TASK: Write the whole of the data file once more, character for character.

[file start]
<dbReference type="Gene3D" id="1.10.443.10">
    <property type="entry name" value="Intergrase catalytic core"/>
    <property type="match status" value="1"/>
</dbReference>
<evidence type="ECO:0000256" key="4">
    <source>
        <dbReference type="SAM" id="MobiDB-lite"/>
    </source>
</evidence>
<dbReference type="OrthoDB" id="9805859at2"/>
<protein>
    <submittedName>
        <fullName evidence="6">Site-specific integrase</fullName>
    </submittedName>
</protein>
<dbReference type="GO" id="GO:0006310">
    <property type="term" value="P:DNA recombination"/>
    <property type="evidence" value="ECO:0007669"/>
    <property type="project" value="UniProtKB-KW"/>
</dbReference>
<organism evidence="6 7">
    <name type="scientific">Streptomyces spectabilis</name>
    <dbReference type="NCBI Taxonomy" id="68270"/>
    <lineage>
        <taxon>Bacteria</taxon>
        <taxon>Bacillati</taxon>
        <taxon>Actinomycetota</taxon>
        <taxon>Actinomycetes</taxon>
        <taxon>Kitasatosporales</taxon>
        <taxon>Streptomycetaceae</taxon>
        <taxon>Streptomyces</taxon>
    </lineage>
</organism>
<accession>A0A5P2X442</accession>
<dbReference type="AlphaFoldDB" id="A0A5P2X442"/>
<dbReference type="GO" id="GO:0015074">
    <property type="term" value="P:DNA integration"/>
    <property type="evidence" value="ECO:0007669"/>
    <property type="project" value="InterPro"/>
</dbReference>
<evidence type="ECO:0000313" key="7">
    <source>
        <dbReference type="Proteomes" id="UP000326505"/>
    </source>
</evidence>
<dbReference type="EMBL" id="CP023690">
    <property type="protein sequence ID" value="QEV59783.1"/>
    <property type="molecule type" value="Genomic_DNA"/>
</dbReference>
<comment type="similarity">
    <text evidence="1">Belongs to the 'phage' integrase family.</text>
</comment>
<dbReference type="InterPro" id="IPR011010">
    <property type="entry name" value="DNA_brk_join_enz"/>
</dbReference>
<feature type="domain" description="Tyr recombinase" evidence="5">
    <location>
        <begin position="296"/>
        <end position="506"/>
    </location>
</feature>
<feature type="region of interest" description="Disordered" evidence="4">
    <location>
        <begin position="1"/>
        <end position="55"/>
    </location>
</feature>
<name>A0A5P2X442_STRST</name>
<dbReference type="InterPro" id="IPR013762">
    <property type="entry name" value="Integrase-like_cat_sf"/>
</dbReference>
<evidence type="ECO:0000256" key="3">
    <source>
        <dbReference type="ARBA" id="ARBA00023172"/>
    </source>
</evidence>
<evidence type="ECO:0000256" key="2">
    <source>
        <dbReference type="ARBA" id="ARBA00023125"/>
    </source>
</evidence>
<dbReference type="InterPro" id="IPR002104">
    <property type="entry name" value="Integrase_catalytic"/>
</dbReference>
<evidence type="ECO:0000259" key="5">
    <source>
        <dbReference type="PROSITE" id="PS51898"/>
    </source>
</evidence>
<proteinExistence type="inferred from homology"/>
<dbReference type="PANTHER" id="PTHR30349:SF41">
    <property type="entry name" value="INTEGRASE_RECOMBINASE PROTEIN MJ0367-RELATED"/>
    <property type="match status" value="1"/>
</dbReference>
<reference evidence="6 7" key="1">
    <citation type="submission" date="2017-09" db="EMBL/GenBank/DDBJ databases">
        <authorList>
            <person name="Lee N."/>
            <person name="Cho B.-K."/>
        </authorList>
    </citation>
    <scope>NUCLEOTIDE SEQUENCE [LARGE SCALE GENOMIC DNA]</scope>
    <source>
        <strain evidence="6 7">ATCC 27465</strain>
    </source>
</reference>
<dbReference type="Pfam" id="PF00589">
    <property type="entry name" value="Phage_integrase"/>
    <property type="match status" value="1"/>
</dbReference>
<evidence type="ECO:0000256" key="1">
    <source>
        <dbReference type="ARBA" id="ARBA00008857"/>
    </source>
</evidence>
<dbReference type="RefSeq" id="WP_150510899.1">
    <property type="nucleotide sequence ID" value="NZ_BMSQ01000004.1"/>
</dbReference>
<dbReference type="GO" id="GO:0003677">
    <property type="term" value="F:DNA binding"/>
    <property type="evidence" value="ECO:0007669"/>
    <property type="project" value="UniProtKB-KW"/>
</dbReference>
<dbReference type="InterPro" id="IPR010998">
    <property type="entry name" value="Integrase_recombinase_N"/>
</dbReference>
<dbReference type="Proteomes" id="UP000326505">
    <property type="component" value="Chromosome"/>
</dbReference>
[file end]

<dbReference type="Gene3D" id="1.10.443.10">
    <property type="entry name" value="Intergrase catalytic core"/>
    <property type="match status" value="1"/>
</dbReference>
<evidence type="ECO:0000256" key="4">
    <source>
        <dbReference type="SAM" id="MobiDB-lite"/>
    </source>
</evidence>
<dbReference type="OrthoDB" id="9805859at2"/>
<protein>
    <submittedName>
        <fullName evidence="6">Site-specific integrase</fullName>
    </submittedName>
</protein>
<dbReference type="GO" id="GO:0006310">
    <property type="term" value="P:DNA recombination"/>
    <property type="evidence" value="ECO:0007669"/>
    <property type="project" value="UniProtKB-KW"/>
</dbReference>
<organism evidence="6 7">
    <name type="scientific">Streptomyces spectabilis</name>
    <dbReference type="NCBI Taxonomy" id="68270"/>
    <lineage>
        <taxon>Bacteria</taxon>
        <taxon>Bacillati</taxon>
        <taxon>Actinomycetota</taxon>
        <taxon>Actinomycetes</taxon>
        <taxon>Kitasatosporales</taxon>
        <taxon>Streptomycetaceae</taxon>
        <taxon>Streptomyces</taxon>
    </lineage>
</organism>
<accession>A0A5P2X442</accession>
<dbReference type="AlphaFoldDB" id="A0A5P2X442"/>
<dbReference type="GO" id="GO:0015074">
    <property type="term" value="P:DNA integration"/>
    <property type="evidence" value="ECO:0007669"/>
    <property type="project" value="InterPro"/>
</dbReference>
<evidence type="ECO:0000313" key="7">
    <source>
        <dbReference type="Proteomes" id="UP000326505"/>
    </source>
</evidence>
<dbReference type="EMBL" id="CP023690">
    <property type="protein sequence ID" value="QEV59783.1"/>
    <property type="molecule type" value="Genomic_DNA"/>
</dbReference>
<comment type="similarity">
    <text evidence="1">Belongs to the 'phage' integrase family.</text>
</comment>
<dbReference type="InterPro" id="IPR011010">
    <property type="entry name" value="DNA_brk_join_enz"/>
</dbReference>
<feature type="domain" description="Tyr recombinase" evidence="5">
    <location>
        <begin position="296"/>
        <end position="506"/>
    </location>
</feature>
<feature type="region of interest" description="Disordered" evidence="4">
    <location>
        <begin position="1"/>
        <end position="55"/>
    </location>
</feature>
<name>A0A5P2X442_STRST</name>
<dbReference type="InterPro" id="IPR013762">
    <property type="entry name" value="Integrase-like_cat_sf"/>
</dbReference>
<evidence type="ECO:0000256" key="3">
    <source>
        <dbReference type="ARBA" id="ARBA00023172"/>
    </source>
</evidence>
<evidence type="ECO:0000256" key="2">
    <source>
        <dbReference type="ARBA" id="ARBA00023125"/>
    </source>
</evidence>
<dbReference type="InterPro" id="IPR002104">
    <property type="entry name" value="Integrase_catalytic"/>
</dbReference>
<evidence type="ECO:0000259" key="5">
    <source>
        <dbReference type="PROSITE" id="PS51898"/>
    </source>
</evidence>
<proteinExistence type="inferred from homology"/>
<dbReference type="PANTHER" id="PTHR30349:SF41">
    <property type="entry name" value="INTEGRASE_RECOMBINASE PROTEIN MJ0367-RELATED"/>
    <property type="match status" value="1"/>
</dbReference>
<reference evidence="6 7" key="1">
    <citation type="submission" date="2017-09" db="EMBL/GenBank/DDBJ databases">
        <authorList>
            <person name="Lee N."/>
            <person name="Cho B.-K."/>
        </authorList>
    </citation>
    <scope>NUCLEOTIDE SEQUENCE [LARGE SCALE GENOMIC DNA]</scope>
    <source>
        <strain evidence="6 7">ATCC 27465</strain>
    </source>
</reference>
<dbReference type="Pfam" id="PF00589">
    <property type="entry name" value="Phage_integrase"/>
    <property type="match status" value="1"/>
</dbReference>
<evidence type="ECO:0000256" key="1">
    <source>
        <dbReference type="ARBA" id="ARBA00008857"/>
    </source>
</evidence>
<dbReference type="RefSeq" id="WP_150510899.1">
    <property type="nucleotide sequence ID" value="NZ_BMSQ01000004.1"/>
</dbReference>
<dbReference type="GO" id="GO:0003677">
    <property type="term" value="F:DNA binding"/>
    <property type="evidence" value="ECO:0007669"/>
    <property type="project" value="UniProtKB-KW"/>
</dbReference>
<dbReference type="InterPro" id="IPR010998">
    <property type="entry name" value="Integrase_recombinase_N"/>
</dbReference>
<dbReference type="Proteomes" id="UP000326505">
    <property type="component" value="Chromosome"/>
</dbReference>